By Sam Levin
By Sam Levin
By Sam Levin
By Jessica Lussenhop
By Sam Levin
By Timothy Lane
By Sam Levin
By Dennis Brown
When you were shooting the film unembedded, under extremely harrowing conditions, did you think a lot about the politics of embedded journalism?
I can't blame any journalist or filmmaker who chooses to be embedded with the U.S. military. I don't think that side of the story is illegitimate; I just knew that it was already being covered.
Has it been possible for you to stay in touch with the people you filmed?
One translator I worked with has been seeing the family I filmed, the one with the brick farm, and he says they're all the same, doing well. But Sheik Aws al Kafaji, the Shiite cleric from the film, is apparently in prison. He was arrested by the Americans. I don't know exactly why; I'd love to find out more about that, but it's kind of tricky. He was arrested and tortured under Saddam, so it's kind of ironic now that he would be arrested by the Americans. I imagine him taking a very ironic, darkly humorous perspective on that. I hope he makes it through.
I wrote from Sundance that your film is without precedent in the history of documentary. Would any of your influences encourage you to disagree?
I have a lot of heroes in documentary filmmaking. But my style probably comes more from the fiction films that I've seen and liked in my life. I'm working within the documentary form, but most of the people who have really pushed the aesthetics of film have worked in fiction. I don't see the two forms as being mutually exclusive.
Certainly fiction has incorporated elements of documentary.
Longley: And vice versa. The documentaries I like most are quite old: Berlin, Symphony of a City or Man with a Movie Camera. Those films are from before the age of television, before documentary was corrupted by talking heads, before this marriage of newsprint and radio media with the moving picture. Watching Berlin, you get a better sense of pre-war Berlin than you would get from any history book. And that's an inspiration to me. You're taking the audience and saying: Experience this thing this multidimensional, extremely complicated, million-legged beast through the medium of cinema.
On an early December afternoon at the offices of Malpaso Productions, Clint Eastwood's four Academy Awards have been placed into thick velvet carrying bags, while that famous poncho the one Eastwood donned for the entirety of Sergio Leone's Dollars trilogy is being carefully loaded into a large shipping box. But that doesn't mean that Eastwood himself is packing it in. The memorabilia in question is merely being loaned out to the California Museum in Sacramento, where Eastwood has just been inducted into the California Hall of Fame (part of an inaugural class that includes Cesar Chavez, John Muir and Ronald Reagan). "Will I ride off into the sunset? Maybe. Will I be dragged off kicking and screaming? Probably," he told me back in 2004 when I came here to interview him just prior to the release of Million Dollar Baby. And in the full spirit of those words, he's spent much of the intervening two years devoted to the biggest, most ambitious project of his six-decade career.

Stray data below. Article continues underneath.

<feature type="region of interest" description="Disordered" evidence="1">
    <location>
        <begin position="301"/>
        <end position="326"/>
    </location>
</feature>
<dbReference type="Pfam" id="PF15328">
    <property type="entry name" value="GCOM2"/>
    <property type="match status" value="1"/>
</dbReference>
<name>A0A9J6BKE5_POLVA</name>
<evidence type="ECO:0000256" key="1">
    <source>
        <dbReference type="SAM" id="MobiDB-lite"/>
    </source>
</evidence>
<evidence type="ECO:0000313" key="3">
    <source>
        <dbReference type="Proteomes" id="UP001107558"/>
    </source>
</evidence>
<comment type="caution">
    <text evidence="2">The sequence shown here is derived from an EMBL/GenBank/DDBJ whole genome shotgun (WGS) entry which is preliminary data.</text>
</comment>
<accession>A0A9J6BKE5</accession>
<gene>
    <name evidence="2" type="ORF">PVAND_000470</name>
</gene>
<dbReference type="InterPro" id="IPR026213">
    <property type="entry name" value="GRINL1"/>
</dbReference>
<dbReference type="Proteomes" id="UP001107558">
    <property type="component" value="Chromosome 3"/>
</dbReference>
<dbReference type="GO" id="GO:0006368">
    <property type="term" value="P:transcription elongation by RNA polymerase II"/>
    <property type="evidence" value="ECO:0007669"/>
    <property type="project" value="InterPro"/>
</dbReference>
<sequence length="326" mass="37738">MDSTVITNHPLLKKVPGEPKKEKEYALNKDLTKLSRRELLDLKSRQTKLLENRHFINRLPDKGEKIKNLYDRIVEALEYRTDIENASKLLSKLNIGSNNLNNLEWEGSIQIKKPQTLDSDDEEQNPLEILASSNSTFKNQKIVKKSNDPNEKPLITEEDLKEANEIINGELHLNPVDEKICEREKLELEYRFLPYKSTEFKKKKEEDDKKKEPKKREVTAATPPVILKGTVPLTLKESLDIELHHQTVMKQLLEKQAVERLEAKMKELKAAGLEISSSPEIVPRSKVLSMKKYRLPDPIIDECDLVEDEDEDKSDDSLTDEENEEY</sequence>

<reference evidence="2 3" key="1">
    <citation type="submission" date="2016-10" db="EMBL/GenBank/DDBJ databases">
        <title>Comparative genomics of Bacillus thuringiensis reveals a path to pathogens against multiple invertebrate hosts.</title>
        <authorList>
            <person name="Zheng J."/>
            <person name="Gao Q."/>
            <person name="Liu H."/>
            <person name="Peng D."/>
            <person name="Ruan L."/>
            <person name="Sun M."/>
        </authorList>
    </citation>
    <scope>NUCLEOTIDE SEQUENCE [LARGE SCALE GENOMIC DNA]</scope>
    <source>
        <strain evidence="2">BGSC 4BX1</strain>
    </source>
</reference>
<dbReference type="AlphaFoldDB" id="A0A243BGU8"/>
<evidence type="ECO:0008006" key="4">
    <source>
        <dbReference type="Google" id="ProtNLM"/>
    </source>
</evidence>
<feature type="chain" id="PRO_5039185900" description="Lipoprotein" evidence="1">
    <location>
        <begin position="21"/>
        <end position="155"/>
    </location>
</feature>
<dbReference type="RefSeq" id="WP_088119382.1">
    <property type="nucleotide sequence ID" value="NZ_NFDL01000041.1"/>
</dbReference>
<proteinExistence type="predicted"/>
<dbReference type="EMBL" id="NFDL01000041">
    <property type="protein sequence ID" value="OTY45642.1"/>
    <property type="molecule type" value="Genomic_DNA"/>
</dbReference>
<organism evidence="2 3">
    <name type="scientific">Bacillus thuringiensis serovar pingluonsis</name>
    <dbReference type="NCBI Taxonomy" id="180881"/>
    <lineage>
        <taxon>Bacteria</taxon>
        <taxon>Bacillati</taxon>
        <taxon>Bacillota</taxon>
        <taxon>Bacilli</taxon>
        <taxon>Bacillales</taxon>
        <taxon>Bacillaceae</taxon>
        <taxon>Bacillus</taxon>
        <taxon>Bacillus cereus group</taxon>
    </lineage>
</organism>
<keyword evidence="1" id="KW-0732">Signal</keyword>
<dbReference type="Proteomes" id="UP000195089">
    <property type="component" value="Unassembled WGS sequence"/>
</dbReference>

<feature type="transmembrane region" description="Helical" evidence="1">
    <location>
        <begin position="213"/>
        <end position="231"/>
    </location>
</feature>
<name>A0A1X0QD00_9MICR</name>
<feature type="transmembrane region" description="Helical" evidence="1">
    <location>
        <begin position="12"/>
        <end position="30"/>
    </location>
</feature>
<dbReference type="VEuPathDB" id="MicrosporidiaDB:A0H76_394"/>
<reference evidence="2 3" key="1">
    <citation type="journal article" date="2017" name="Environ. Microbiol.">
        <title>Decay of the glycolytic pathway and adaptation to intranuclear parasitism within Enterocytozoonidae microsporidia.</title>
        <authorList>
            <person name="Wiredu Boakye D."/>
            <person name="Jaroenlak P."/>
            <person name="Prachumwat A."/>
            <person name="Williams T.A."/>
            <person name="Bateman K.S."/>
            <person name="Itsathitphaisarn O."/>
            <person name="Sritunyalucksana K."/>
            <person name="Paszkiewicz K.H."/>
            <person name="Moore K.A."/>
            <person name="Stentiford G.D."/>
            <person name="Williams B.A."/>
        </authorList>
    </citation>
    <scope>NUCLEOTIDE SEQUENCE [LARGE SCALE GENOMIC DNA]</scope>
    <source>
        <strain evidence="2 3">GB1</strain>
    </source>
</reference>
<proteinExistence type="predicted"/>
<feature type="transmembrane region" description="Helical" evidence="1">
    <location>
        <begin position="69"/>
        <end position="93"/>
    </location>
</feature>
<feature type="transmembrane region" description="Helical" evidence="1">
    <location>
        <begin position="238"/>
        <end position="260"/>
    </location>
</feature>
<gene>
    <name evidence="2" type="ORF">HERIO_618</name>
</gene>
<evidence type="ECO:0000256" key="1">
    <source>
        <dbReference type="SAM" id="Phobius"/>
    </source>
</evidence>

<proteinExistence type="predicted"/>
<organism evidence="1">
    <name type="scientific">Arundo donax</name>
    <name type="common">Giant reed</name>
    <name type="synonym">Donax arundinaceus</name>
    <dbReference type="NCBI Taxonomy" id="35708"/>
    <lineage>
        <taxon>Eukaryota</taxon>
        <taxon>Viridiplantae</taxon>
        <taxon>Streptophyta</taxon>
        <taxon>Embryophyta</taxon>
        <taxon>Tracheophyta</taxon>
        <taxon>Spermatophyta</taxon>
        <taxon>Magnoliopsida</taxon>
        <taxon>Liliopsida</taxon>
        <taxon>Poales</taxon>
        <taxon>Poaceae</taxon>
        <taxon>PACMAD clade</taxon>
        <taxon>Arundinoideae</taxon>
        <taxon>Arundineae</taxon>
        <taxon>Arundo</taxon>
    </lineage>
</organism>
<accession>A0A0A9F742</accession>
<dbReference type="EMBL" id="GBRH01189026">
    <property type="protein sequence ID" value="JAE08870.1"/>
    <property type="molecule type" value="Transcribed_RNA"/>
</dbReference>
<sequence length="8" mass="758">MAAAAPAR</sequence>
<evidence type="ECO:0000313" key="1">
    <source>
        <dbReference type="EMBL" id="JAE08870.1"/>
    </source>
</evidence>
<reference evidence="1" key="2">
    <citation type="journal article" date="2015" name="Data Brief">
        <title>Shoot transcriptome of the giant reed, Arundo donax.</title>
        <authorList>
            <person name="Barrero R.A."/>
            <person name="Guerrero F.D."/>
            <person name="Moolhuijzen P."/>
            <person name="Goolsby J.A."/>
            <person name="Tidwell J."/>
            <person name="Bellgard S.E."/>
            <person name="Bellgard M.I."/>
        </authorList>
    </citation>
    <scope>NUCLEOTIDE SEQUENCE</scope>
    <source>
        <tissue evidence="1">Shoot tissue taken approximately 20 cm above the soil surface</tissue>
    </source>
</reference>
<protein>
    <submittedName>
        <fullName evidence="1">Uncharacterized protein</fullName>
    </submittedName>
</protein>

That project was to have been a single film, Flags of Our Fathers, about the American soldiers who fought at the Battle of Iwo Jima one of the bloodiest in all of World War II and how they later became unwitting cogs in the war effort's well-oiled propaganda machine. Then, during pre-production, Eastwood had a thought: What about the Japanese troops who fought so bravely to defend those eight square miles of volcanic terrain, 20,000 of whom died in the process? And the more Eastwood thought about that, the more he couldn't stop thinking about it, until he found himself at the helm of a second Iwo Jima movie, this time told from the other side of the front lines, filmed with an all-Japanese cast and all-Japanese dialogue. Now, with Letters from Iwo Jima opening wide, Eastwood once again sits on a dark-horse Oscar contender that it's hard to imagine any other American filmmaker (save perhaps Steven Spielberg, who served as Eastwood's producer on the movie) managing to get made.
"I just thought it would be good to tell the whole story," says Eastwood with his trademark nonchalance, adding that he was particularly drawn to the figure of Lieutenant General Tadamichi Kuribayashi (played in Lettersby Ken Watanabe), the Japanese commander on Iwo Jima who, prior to the war, traveled extensively throughout the Americas, logging time as a military attaché in Washington and as a student at Harvard. Kuribayashi's lyrical dispatches back to his wife, daughter and son, published in the book Picture Letters from Commander in Chief, provided the connective tissue for the Lettersscreenplay (by first-time Japanese-American screenwriter Iris Yamashita). "The book doesn't say very much it's just his letters home and these little sketches he made of himself and the people he saw," Eastwood says. "But you can see that he was a very concerned father, worried about his kids, their academics, their spelling, telling them he's going to fix certain things when he gets home, that he can't wait to see them, that he wishes he was there. All the things that a normal husband and father would do, anywhere in the world."
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